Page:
ABOUT THE BLOG

Letters (well, blogs) to the universe

I am starting again.

I am looking forward, trying not to plan too much. I am learning to live in the now after thirty years of living anywhere but. I am processing the past and letting it go.


I am writing to the universe in the hope that the universe will help me (not expecting a letter back!).

Oh, and I've started by quitting my job, buying a van, leaving my flat and heading somewhere new.

 

DEAR UNIVERSE,

 
 

22. Chaos, Freedom and Biscuits

Dear Universe,


What are you doing?! What are you thinking? You got a plan or are you just going for chaos? Put a grenade of fear and suffering in our worlds and sit back and watch?! I'm a strong believer in 'meant to be' and all that, but I've got to admit that I can't get my head around this one. That said, I do trust you, and I want to try and focus on positive things that are coming up. I don't mean to diminish anyone's suffering or fears in any way but there are some positive things I'm experiencing and witnessing. I thought I'd write about them, and focus on what I am grateful for, not the shit stuff that we are, of course, all completely aware of!


After almost two weeks of lockdown, not allowed to leave the flat for anything other than food shopping, I've had some ups and downs. For want of a better way to describe it, I'm going with 'the five stages of lockdown'. Stage one had a kind of novelty factor; watching the news in shock, wondering if we were overreacting, following social media posts almost religiously and checking in with everyone I love and worrying about them. Stage two was eating biscuits. Stage three sucked; restless, anxious, realising how impermanent everything is, existential mind-fucks, more biscuits. Stage four felt like depression; judging myself for not being more productive with my time, no motivation, no creativity, just a bit low and reaching the limit of how many biscuits a human can eat. I'm at stage five today; freedom.


Even with the world around us being a scary place, I've realised that we all have no choice but to do our best. No more, no less. Just our best.


How freeing is that? Just do our best. When we are children we are wild, we are free, we are curious, and we do everything to the best of our ability almost as a given. The responsibilities and experiences of being an adult squish this out of us. Pressures from external factors make us push harder than we should, we stop trying to do the things we think we fail at because of the fears and insecurities that have built up over the years, and we judge ourselves. My, how we judge ourselves. I've been busy judging myself for not writing an entire novel this week (Shakespeare wrote King Lear in his plague lockdown, what's wrong with me?!), not managing to record an album of new and magnificent music, and not doing a single yoga session when I had planned to get my mat out everyday. Then I realised how rubbish that all is. I've been doing my best.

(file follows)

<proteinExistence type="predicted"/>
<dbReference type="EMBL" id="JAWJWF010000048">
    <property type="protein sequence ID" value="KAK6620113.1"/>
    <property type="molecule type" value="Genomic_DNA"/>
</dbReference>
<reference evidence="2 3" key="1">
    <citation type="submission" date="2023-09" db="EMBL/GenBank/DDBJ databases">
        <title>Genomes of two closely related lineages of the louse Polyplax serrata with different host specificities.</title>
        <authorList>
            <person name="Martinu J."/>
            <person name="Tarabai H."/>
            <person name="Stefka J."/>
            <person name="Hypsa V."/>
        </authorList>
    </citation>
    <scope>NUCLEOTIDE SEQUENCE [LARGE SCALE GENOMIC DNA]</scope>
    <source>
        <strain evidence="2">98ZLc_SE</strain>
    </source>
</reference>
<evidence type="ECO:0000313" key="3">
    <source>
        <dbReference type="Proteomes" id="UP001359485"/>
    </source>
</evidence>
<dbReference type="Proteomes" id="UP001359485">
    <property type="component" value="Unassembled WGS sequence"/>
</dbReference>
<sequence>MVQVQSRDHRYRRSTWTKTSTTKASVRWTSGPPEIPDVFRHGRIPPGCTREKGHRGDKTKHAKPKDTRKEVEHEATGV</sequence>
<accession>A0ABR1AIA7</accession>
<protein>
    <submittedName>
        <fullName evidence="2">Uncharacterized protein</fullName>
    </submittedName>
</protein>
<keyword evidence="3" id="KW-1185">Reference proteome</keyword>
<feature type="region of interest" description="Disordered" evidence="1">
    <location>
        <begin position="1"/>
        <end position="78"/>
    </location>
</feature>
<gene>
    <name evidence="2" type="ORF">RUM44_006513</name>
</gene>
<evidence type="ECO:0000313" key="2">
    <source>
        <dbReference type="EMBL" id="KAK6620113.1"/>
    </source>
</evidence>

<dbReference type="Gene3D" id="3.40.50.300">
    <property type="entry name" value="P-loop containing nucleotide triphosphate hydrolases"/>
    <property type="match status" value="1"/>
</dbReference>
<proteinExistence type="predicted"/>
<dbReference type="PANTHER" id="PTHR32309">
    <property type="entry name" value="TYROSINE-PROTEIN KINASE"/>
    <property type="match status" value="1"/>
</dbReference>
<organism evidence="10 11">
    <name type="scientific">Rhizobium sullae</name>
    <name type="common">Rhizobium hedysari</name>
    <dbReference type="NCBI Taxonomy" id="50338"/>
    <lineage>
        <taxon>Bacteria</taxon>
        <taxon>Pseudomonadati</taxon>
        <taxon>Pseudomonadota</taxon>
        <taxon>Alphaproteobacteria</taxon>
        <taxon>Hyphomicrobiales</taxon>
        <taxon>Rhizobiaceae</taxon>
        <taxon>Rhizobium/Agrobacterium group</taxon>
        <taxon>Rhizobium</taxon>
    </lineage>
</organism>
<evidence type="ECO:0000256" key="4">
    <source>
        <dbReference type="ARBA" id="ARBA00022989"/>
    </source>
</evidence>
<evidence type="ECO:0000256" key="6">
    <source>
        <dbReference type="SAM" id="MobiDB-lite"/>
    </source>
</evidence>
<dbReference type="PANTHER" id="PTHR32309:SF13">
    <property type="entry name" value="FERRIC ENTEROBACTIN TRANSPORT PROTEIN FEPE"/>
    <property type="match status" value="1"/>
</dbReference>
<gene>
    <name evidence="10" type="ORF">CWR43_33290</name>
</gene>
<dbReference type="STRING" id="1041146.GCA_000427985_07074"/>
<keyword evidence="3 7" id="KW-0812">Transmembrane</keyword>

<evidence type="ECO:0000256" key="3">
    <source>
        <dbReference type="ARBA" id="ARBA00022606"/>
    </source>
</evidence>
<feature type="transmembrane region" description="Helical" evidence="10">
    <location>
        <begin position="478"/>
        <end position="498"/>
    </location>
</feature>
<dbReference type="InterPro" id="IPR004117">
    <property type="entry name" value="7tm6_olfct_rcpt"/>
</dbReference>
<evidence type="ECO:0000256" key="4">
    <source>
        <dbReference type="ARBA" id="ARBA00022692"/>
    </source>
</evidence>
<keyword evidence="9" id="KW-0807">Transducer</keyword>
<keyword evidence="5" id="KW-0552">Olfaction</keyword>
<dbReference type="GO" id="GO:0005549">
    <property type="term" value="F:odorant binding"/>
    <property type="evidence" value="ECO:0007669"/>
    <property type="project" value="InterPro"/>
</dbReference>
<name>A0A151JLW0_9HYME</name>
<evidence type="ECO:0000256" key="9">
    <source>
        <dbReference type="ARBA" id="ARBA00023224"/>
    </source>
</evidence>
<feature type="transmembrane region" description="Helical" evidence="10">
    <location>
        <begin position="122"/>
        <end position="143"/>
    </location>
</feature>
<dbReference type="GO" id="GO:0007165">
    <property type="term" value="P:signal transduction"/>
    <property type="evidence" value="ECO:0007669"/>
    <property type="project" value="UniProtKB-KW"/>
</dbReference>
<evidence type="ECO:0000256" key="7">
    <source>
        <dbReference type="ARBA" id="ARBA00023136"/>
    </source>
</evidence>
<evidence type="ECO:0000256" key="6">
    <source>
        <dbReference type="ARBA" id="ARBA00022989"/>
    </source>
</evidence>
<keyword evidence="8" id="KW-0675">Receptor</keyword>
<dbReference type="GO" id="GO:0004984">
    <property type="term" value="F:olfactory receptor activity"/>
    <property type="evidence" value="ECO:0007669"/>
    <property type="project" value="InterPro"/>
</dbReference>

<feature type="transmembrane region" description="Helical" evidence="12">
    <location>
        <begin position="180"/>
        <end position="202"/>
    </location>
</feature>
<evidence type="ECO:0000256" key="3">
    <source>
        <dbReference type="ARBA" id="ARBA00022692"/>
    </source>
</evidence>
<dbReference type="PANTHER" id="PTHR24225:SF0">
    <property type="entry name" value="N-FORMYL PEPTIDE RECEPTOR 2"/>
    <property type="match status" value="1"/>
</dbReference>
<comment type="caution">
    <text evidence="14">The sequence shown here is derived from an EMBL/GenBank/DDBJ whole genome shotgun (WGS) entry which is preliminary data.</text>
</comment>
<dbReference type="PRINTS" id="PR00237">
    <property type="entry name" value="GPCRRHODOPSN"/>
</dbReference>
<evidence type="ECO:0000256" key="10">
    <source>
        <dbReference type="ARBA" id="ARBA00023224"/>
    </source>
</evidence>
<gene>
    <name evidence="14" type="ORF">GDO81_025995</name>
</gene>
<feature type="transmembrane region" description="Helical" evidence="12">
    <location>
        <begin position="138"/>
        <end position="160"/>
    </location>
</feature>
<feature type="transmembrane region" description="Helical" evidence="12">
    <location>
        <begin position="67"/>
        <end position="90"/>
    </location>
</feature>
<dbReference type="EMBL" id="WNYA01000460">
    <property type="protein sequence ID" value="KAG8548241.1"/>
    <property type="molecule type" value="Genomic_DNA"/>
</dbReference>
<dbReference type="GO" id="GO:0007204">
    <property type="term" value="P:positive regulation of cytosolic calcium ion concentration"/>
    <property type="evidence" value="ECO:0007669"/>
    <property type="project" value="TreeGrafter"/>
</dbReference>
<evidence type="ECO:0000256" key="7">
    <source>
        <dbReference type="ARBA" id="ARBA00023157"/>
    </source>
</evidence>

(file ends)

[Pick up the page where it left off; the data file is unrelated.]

I had felt that it would be criminal to waste this forced opportunity; the gift of all this time to be creative and productive. I had set myself goals and rules instead of letting myself be free. Cheesy as it might sound, everyday you have with yourself is a gift. You have the freedom to create and be productive, of course. You also have the freedom to sit, relax, and chat to your mum on the phone whilst eating biscuits, if that's what you feel like doing. You have none of the rules your normal life enforces. You are free. You can just be. It's not a waste of time, it's anything but.


This got me thinking about what other freedoms we might have. I've started thinking about the social freedom this situation gives us. It sucks that we can't be in the same room as the people we love but, for a short time, a lot of people have the chance to spend time with themselves. Get to know the real you. Instead of going outside for happiness and reassurance we can look inwards; inside our original, wild and super-interesting selves. We can reconnect with our inner-child that never grew up, never got told they weren't good enough, never got embarrassed that other children weren't like them, never learned to change themselves to make sure others approved, never adapted to the outside world and, instead, stayed true to who they really are. I'd like to meet that child. What does that child want to do with their time? How do they want to express themselves? What is that child's weird-ass thoughts? What would we be like if there was no-one (including ourself) to judge us. Kind of free, huh?


We have an opportunity to do things we would never normally do, think things we would never normally allow ourselves to think. Be childlike. Why not? I've noticed that, here in Spain, more of my neighbours play (or must have been meaning to get round to learning) musical instruments than I ever knew, I've had chats about death with friends who never normally allow themselves to be curious about such abstract and scary thoughts, my partner is suddenly interested in cooking and cleaning (don't know if I should be worried or happy about that one!), I've discovered my brother is a closet apocalypse prepper, and I've realised I really like biscuits.

As interesting as this all is, I've also had time, and will have more time, to get in touch with things I didn't know about myself. I feel like I live my life trying to be true to myself but I don't know if I always do my best. Not really. I will be doing that for these coming weeks. And I hope it's something a lot of people discover for themselves. I hope it's something that keeps being part of us when all this horribleness is over. That really would be positive.


Thanks,

Charlotte




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